If a defendant qualifies for deferred adjudication of DWI charges, they should enter a plea of guilty or no contest (nolo contendere). The plea must be entered so the defendant can enter a period of community supervision. One of the first requirements of HB 3582 is that a defendant completing community supervision only operate a vehicle(s) that has an IID, or ignition interlock device, installed. The length of time the defendant must use the IID may vary and can be quite expensive. Ignition interlock devices come with monthly fees, maintenance fees, and possibly installation fees and violation fees as well. However, the judge can waive the IID requirement if they find that the IID is not reasonably necessary for the safety of the community. For example, if a defendant were arrested while intoxicated via prescription medication, an IID would not be able to detect the substances; thus, the judge may waive the requirement.
It is crucial that a defendant in the deferred adjudication program not violate the IID requirements imposed by the judge. The defendant may have other terms as part of their deferred adjudication, some of which may be similar to parole. These other terms often include alcohol screening, educational courses, and community service. While many volunteer programs do not accept applicants completing hours for court-ordered programs, this is better than jail time and/or probation. Suppose the defendant does not finish all the court-imposed requirements for deferred adjudication. In that case, the judge can order any amount of penalties within the original charges’ guidelines, including the maximum.
Just because someone qualifies for deferred adjudication does not mean it is always their best option. For example, the defendant may not be confident in their ability to complete the program’s requirements and would rather negotiate for lower initial penalties rather than risk the maximum from the judge if/when they fail the program. There may be evidence of violations of the defendant’s constitutional rights that could result in charges being dismissed or, at the very least, reduced. Some evidence in the case may also be inadmissible, which could provide substantial leverage in negotiations with the prosecution. Confident defendants may want to take their case to trial to achieve a not-guilty verdict. But the best decision for a defendant facing DWI charges in Texas cannot be decided through information alone without analysis from a competent criminal defense attorney. The best way for a defendant to determine the best course of action when facing DWI charges is to consult with at least one defense attorney. Criminal defendants in Texas have the option to seek out their own legal counsel rather than using a court-appointed public defender.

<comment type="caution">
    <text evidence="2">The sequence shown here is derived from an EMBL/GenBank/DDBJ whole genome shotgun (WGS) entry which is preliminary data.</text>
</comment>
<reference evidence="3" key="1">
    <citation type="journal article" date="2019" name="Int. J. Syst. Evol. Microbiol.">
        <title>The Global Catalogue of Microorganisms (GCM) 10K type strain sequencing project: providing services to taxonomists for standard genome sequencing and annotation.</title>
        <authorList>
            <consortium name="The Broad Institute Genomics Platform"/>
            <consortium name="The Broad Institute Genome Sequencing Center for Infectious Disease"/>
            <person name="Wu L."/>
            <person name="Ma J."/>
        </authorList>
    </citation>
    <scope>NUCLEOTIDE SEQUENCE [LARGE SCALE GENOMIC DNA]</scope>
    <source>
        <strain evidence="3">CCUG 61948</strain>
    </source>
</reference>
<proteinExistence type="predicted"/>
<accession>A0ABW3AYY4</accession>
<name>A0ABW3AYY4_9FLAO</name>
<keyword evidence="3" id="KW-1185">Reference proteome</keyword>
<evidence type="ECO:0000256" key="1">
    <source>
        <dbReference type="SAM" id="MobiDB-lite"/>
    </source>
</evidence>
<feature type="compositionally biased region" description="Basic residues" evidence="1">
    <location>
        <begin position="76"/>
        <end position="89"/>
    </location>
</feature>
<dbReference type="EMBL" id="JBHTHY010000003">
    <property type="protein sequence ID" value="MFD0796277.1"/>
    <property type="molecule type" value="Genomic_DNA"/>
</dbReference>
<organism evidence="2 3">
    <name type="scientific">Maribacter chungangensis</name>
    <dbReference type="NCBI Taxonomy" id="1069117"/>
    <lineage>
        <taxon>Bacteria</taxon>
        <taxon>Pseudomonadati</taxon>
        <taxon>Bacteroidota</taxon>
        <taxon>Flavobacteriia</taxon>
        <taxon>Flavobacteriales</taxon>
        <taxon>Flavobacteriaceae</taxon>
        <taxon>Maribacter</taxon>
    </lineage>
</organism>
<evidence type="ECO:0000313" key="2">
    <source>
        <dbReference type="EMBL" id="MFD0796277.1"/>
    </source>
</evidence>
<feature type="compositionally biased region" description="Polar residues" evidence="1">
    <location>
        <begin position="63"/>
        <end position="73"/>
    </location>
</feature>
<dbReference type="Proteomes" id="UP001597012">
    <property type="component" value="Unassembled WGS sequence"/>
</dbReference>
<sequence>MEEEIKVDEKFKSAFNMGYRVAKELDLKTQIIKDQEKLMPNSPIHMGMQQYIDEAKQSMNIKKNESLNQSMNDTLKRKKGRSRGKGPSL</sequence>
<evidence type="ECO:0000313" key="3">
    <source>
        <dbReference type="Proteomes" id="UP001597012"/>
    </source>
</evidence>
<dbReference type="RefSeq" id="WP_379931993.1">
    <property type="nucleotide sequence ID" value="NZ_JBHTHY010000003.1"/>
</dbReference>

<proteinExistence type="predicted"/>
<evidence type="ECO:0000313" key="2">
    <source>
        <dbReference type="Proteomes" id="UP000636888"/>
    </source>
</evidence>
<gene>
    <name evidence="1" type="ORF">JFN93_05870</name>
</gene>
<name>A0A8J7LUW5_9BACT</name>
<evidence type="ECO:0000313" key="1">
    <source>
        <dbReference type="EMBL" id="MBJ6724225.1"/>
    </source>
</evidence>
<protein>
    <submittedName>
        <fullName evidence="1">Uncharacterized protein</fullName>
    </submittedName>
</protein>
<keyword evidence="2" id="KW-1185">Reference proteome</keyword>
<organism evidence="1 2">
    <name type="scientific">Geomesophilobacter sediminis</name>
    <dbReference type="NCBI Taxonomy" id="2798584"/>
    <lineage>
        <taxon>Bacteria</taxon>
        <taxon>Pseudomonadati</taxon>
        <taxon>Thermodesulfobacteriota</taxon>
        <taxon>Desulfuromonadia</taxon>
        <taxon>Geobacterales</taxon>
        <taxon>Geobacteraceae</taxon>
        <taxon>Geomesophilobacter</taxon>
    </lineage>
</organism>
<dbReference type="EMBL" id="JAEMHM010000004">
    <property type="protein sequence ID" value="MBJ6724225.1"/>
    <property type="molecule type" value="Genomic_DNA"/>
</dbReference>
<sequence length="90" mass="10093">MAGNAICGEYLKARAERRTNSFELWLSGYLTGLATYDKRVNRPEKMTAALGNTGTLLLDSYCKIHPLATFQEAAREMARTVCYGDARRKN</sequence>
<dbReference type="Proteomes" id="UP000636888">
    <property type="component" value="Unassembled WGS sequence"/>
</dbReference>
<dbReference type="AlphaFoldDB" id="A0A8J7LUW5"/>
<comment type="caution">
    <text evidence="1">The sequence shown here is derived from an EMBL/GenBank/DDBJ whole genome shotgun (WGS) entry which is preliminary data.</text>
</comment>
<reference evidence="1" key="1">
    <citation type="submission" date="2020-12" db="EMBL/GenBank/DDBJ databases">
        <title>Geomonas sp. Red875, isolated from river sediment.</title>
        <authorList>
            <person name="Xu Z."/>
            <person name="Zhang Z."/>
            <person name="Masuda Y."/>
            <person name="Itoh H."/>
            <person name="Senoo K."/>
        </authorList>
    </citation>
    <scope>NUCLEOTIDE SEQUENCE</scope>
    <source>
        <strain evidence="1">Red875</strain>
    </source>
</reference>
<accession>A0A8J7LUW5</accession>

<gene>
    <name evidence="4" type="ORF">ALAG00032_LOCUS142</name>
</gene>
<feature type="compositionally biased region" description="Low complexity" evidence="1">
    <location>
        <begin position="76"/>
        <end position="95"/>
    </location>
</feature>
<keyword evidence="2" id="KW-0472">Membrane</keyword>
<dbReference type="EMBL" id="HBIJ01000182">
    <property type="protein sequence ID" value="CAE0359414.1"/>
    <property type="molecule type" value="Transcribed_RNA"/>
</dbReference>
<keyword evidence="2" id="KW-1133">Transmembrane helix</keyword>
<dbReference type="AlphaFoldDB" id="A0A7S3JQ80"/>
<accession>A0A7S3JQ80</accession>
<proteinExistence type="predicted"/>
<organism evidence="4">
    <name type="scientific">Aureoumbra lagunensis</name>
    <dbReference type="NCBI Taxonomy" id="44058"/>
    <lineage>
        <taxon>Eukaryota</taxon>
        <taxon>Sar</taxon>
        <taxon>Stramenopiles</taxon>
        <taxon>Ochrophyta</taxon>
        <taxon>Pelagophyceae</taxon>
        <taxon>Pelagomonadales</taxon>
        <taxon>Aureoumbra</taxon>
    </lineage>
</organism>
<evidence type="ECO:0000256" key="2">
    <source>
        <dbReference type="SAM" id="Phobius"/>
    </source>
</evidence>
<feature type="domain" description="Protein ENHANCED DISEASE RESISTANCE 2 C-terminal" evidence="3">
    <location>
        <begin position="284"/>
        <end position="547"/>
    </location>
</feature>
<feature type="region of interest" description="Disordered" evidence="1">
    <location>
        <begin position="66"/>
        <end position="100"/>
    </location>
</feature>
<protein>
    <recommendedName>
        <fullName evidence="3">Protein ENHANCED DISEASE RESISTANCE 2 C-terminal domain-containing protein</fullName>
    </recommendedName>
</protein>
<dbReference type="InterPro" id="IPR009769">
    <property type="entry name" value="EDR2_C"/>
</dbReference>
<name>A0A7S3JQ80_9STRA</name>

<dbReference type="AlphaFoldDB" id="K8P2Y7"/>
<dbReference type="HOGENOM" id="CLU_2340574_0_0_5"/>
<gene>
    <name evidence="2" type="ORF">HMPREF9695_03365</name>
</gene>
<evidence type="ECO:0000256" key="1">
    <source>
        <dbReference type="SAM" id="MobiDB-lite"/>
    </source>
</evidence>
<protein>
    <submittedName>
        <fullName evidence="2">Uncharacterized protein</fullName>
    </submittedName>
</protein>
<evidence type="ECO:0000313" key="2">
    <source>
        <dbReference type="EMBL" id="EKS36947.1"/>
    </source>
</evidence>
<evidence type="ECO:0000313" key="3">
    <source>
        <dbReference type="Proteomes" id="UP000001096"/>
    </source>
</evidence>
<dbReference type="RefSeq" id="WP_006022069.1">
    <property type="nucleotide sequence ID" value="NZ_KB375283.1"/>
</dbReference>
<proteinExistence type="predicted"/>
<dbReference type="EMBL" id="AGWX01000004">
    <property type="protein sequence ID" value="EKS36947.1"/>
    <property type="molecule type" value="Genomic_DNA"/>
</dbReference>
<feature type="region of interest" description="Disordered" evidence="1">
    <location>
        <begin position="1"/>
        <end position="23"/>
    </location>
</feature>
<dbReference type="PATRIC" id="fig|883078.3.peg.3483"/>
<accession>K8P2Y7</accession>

Texas Penal Code § 49.04 – Texas’ law regarding driving while intoxicated. This is a distinct offense from DUI, or driving under the influence.
Texas Penal Code Chapter 12 – The criminal penalties for various offenses in Texas, including misdemeanor DWI charges.
House Bill 3582 – Legislation allowing first-time DWI offenders in Texas to defer adjudication, offering substantial short- and long-term benefits.
Georgetown 1st DWI Offense Attorney | Williamson County, TX
Due to the thousands of lives lost on Texas roads and highways on an annual basis, the state of Texas is serious about DWI enforcement and normally conducts stings in high-risk areas and around the holidays. If you or a loved one were arrested for driving while intoxicated, and you’re searching for an experienced Austin DWI lawyer to help you learn more about your rights, your legal options, and that will help you fight the charge, reach out The Law Office of Jackson F. Gorski.
Jackson F. Gorski has years of experience helping hundreds of Texans fight their DWI accusations. He can do the same for you. To schedule a free, confidential consultation with experienced Texas DUI defense lawyer Jackson Gorski, call 512-960-4646 today.
Mr. Gorski and his legal team accepts DWI cases in Austin and Georgetown, TX.